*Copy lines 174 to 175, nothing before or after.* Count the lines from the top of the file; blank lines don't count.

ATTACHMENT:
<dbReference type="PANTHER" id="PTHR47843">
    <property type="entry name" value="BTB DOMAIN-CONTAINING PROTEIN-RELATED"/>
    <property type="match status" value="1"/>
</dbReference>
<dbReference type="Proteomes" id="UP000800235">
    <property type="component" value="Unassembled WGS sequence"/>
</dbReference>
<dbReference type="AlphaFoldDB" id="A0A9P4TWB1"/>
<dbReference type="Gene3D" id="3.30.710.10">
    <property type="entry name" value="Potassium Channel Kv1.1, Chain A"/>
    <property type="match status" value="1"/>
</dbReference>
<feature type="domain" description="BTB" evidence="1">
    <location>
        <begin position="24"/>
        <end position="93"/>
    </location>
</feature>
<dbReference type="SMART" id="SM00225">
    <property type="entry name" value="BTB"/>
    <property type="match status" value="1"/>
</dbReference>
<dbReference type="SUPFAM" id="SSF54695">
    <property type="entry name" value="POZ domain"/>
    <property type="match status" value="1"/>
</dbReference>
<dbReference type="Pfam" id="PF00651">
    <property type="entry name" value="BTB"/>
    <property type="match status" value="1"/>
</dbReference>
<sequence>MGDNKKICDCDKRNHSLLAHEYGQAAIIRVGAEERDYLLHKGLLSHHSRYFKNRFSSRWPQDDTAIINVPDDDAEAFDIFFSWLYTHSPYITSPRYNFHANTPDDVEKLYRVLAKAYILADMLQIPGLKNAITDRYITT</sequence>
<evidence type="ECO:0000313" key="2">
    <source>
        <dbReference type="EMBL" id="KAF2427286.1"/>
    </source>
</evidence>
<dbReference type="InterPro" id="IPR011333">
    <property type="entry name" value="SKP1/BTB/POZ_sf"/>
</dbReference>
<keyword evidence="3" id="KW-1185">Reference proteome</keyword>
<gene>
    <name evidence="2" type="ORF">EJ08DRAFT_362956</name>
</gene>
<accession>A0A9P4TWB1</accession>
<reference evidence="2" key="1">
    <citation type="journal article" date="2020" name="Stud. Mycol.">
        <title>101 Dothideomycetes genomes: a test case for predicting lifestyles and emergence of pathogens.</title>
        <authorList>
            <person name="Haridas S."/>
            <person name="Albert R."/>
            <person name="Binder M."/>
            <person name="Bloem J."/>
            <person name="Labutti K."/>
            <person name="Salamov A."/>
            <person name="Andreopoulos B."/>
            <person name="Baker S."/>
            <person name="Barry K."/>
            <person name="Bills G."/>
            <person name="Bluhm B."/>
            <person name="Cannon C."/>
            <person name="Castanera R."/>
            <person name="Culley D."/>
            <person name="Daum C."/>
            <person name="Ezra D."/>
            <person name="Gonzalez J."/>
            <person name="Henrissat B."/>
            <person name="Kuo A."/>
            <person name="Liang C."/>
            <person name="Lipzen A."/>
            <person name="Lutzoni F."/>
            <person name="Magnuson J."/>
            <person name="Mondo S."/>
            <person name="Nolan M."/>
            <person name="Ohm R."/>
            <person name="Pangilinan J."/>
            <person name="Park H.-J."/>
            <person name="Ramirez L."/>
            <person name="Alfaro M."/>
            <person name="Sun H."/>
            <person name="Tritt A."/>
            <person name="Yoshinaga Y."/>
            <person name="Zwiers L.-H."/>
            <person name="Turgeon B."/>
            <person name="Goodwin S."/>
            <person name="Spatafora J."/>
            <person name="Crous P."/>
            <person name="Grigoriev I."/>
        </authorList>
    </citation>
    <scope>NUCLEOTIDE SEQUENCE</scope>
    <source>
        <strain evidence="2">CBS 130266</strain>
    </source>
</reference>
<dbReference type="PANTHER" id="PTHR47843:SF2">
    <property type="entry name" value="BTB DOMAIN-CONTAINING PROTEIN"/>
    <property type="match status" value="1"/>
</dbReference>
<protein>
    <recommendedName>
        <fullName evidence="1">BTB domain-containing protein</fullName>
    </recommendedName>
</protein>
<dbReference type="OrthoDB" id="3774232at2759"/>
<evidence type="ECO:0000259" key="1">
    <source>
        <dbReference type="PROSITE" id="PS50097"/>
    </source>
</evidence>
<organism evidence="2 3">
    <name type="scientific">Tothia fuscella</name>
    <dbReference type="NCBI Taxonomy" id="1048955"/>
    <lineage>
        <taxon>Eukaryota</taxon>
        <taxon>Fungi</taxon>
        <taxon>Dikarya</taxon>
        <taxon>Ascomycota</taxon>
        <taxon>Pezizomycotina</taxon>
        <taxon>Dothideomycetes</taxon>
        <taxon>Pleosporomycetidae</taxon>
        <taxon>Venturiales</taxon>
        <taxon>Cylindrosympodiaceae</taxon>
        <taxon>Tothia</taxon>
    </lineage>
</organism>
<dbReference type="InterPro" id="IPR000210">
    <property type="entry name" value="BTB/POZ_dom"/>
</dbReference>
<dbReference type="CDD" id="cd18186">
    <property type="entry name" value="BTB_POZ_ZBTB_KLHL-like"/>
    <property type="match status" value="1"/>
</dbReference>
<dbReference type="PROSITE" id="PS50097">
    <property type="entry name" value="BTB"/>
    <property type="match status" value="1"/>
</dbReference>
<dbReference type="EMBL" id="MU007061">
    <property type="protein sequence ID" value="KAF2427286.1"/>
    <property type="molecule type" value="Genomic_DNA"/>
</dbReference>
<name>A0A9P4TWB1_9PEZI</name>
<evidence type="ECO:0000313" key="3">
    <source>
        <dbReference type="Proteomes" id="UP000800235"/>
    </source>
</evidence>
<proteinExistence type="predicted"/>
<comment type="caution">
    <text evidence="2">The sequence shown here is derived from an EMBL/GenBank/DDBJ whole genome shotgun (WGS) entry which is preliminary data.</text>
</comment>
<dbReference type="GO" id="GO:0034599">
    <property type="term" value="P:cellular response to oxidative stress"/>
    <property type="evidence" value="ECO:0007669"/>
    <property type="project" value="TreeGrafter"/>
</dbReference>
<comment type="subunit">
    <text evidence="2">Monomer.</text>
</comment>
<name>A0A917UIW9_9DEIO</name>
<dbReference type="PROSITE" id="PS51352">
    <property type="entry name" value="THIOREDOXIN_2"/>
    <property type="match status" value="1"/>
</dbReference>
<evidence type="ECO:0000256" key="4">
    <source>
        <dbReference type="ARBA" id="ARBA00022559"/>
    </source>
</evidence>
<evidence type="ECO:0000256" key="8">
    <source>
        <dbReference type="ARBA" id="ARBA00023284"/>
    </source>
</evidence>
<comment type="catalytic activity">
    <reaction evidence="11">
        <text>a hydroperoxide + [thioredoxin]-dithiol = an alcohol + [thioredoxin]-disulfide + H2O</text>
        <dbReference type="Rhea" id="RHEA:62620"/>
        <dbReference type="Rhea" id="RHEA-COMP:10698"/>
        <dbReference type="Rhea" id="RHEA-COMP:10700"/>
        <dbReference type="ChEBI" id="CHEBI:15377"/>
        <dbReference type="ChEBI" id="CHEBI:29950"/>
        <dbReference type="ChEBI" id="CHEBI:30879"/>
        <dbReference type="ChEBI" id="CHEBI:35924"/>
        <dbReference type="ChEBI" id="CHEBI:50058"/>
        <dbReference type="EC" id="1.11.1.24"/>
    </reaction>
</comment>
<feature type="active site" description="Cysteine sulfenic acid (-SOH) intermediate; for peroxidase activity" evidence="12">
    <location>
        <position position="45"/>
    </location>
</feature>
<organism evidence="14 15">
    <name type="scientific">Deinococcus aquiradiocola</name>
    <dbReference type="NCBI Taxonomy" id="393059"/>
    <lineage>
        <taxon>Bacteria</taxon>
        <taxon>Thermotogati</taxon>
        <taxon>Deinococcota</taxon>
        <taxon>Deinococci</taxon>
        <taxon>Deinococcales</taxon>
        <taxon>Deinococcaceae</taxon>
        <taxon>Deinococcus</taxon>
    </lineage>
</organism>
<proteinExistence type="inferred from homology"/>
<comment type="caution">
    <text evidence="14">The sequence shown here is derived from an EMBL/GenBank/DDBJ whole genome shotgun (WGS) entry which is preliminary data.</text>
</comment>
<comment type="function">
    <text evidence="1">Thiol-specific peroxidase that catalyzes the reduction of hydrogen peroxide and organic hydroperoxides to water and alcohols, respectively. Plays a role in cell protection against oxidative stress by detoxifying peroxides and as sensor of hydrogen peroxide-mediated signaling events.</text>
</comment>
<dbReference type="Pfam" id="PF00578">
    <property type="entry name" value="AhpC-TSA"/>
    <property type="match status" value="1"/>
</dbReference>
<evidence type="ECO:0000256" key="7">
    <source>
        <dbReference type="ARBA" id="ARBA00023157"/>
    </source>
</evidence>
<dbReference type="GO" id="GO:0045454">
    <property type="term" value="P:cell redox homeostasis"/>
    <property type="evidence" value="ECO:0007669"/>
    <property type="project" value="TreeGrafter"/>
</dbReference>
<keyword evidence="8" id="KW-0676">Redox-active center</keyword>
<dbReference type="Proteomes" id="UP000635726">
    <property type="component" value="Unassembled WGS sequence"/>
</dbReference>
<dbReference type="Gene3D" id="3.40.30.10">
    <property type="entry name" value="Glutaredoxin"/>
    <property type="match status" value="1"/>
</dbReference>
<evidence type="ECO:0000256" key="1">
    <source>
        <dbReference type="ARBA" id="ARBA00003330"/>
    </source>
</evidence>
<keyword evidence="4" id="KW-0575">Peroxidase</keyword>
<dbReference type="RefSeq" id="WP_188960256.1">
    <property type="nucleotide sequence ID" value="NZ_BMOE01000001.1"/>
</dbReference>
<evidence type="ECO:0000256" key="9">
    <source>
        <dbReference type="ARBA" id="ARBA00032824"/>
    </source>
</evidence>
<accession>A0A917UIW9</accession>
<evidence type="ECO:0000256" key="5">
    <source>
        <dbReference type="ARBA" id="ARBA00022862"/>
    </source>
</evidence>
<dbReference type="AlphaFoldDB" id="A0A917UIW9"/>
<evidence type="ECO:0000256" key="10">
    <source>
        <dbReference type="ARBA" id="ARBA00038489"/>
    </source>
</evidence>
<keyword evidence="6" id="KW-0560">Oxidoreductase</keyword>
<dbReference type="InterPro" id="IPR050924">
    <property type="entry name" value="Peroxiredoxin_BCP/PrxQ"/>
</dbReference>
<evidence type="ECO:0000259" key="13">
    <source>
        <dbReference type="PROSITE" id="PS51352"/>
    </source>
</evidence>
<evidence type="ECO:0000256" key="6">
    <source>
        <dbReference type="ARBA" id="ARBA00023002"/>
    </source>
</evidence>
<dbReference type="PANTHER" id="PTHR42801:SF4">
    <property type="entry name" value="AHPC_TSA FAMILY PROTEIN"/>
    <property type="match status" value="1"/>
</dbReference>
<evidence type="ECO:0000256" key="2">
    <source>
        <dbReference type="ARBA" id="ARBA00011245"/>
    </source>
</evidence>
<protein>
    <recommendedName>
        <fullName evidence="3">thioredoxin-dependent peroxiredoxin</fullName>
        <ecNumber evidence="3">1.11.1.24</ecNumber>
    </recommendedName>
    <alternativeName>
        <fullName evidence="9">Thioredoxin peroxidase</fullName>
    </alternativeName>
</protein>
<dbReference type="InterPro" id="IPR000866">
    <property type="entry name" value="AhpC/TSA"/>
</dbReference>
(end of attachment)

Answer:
<comment type="catalytic activity">
    <reaction evidence="11">